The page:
VLSM is used to help in the management of IP addresses, in that it will allow you to set the subnet mask to the size that makes the most sense based on the link or segment requirements. What does that mean? Well, lets think about how addresses would be allocated if VLSM is not used. Say you have a network with two LAN segments tied together via a WAN link.
Lets say that the LAN segments have a requirement of 250 hosts each and both need to be part of the same Class B network. If the routers are using a classful routing protocol (and therefore not able to support VLSM), the WAN link would need to be a subnet of the same Class B network (assuming that you are not using ip unnumbered). Without VLSM, the WAN link would have to have the same subnet mask as the LAN segments. A mask that would support 250 hosts is 24 bits (255.255.255.0). The WAN link only needs 2 (one for each router), therefore there would be 252 addresses wasted.
The same scenario with VLSM would be that we could have a 24 bit mask (254 hosts) for the LAN segments, but use a 30 bit mask (2 hosts) for the WAN link. All using the same Class B network.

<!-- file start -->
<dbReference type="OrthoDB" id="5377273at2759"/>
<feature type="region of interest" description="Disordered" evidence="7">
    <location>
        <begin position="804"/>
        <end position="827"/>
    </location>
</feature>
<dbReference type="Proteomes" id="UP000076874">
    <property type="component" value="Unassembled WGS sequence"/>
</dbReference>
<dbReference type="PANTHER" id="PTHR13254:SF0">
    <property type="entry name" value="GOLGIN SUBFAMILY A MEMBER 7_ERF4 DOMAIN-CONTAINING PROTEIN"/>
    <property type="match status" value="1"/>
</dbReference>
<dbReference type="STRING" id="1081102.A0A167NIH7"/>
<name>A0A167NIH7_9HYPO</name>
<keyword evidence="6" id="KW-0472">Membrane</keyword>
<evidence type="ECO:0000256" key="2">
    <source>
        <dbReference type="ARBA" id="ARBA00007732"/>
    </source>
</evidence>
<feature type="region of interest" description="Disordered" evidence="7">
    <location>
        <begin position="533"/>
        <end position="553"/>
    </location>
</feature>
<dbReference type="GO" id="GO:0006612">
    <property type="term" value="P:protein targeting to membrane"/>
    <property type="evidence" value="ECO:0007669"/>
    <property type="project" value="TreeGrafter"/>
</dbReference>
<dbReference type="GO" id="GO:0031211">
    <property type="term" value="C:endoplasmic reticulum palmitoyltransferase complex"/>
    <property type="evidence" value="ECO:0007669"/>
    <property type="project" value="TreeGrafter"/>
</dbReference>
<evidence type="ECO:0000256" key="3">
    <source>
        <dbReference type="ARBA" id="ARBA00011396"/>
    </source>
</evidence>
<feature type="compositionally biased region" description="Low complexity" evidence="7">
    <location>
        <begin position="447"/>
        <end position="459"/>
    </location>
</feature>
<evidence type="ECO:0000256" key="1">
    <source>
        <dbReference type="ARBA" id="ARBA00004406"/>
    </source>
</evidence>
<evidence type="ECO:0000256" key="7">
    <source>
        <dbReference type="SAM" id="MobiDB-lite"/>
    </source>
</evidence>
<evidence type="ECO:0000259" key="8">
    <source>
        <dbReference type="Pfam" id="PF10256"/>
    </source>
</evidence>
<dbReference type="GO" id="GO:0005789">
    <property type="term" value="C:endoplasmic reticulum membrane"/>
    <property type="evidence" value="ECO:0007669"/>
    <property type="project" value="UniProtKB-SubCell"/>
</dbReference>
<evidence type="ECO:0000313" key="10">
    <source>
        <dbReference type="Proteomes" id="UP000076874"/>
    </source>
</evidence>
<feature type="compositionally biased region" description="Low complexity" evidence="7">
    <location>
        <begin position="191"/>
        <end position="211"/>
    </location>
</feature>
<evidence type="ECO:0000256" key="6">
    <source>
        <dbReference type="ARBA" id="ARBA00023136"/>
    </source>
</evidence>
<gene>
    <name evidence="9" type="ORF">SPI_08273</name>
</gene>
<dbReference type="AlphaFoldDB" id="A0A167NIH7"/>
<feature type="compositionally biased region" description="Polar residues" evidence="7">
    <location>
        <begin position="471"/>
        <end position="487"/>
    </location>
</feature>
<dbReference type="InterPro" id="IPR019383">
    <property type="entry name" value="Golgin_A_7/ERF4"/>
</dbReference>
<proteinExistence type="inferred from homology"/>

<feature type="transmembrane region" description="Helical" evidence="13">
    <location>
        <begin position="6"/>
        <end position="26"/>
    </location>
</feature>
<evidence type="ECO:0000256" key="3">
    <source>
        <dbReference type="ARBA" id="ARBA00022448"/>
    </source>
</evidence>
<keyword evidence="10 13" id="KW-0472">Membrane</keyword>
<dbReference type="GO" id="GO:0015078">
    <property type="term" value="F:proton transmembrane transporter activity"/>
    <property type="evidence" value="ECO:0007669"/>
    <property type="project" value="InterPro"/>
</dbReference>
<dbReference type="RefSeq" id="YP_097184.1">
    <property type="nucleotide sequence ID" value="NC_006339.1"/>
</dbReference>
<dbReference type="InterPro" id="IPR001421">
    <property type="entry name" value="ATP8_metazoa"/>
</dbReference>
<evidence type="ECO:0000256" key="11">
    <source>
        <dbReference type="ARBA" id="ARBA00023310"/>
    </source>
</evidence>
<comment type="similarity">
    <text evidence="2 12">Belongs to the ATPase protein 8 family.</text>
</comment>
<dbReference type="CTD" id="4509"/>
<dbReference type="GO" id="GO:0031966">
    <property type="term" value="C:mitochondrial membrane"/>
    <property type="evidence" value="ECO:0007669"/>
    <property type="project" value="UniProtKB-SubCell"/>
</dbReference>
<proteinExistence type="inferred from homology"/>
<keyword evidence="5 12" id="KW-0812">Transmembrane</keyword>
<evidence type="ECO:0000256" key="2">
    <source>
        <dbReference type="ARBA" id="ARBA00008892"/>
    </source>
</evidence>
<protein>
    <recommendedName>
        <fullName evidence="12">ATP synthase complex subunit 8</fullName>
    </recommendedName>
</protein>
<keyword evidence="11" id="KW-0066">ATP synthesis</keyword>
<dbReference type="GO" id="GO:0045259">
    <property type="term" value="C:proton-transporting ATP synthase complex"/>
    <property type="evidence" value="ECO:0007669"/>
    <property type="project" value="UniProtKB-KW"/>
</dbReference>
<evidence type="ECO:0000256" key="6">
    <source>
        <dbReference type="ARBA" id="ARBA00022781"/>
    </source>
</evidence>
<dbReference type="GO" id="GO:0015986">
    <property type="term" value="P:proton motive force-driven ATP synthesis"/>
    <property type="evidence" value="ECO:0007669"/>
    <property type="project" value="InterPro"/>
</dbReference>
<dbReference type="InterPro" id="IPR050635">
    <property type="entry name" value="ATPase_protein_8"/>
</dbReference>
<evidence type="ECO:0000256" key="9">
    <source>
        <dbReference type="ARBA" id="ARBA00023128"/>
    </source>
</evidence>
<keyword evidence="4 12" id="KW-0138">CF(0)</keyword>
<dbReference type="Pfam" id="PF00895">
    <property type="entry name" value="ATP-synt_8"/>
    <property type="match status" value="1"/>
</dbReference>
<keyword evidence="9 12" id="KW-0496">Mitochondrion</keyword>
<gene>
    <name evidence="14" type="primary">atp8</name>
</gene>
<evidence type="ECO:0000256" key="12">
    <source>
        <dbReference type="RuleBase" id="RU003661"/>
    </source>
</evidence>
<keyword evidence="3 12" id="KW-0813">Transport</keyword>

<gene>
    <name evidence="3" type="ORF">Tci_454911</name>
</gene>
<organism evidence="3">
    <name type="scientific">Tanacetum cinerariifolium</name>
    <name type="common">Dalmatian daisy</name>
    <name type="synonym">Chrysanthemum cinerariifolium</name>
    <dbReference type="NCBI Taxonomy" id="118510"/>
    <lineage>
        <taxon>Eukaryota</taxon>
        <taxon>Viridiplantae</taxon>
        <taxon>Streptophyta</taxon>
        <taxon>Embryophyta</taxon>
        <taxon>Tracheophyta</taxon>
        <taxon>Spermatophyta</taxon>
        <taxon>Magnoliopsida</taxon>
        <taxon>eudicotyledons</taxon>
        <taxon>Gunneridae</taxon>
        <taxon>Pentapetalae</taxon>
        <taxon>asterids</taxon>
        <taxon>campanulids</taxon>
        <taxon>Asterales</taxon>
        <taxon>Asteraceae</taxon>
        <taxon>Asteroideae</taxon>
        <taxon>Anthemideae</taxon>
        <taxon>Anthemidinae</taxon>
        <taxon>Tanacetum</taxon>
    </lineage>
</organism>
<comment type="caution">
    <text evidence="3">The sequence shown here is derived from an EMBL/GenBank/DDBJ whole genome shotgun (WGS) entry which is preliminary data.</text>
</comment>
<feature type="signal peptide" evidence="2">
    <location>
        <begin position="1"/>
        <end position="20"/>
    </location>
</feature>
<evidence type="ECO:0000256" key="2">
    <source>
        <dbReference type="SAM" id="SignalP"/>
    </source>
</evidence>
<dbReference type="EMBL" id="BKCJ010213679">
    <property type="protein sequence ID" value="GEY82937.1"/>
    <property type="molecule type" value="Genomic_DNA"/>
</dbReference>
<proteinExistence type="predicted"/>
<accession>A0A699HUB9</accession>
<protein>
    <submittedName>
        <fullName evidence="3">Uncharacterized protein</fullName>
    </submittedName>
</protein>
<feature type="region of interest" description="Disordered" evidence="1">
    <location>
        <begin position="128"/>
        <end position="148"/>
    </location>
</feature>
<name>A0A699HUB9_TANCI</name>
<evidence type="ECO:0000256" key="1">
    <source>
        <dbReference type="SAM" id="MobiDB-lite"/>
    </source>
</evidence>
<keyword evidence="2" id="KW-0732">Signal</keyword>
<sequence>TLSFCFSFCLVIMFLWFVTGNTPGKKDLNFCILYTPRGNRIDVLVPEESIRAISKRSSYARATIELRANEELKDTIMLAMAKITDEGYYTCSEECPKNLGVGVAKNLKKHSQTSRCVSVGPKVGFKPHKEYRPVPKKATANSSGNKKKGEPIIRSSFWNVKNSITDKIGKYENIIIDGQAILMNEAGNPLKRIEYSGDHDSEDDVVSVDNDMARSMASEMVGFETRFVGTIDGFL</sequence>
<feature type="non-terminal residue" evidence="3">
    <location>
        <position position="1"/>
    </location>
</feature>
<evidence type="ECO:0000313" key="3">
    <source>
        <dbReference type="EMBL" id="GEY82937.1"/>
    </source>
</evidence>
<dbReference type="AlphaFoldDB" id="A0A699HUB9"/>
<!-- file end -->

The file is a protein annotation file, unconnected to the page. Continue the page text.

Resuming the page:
In the following scenarios, there will be multiple levels of requirements and you will need to come up with a solution (if available) for all levels. To setup a consistent set of answers, let set a few ground rules (in real life there could be many different, correct answers).
1. Stay away from the zero subnet, unless there is no other solution.
2. Allocate the largest requirements first from the address range.
3. Allocate the subnets in binary order within each range.
4. Allocate the next level after all requirements are meet for the higher level(s).
5. Levels should be put from largest requirement to smallest requirement
a. Example: Campus of 2000devices would be before a WAN link of 2 devices.
6. NO OVERLAP!
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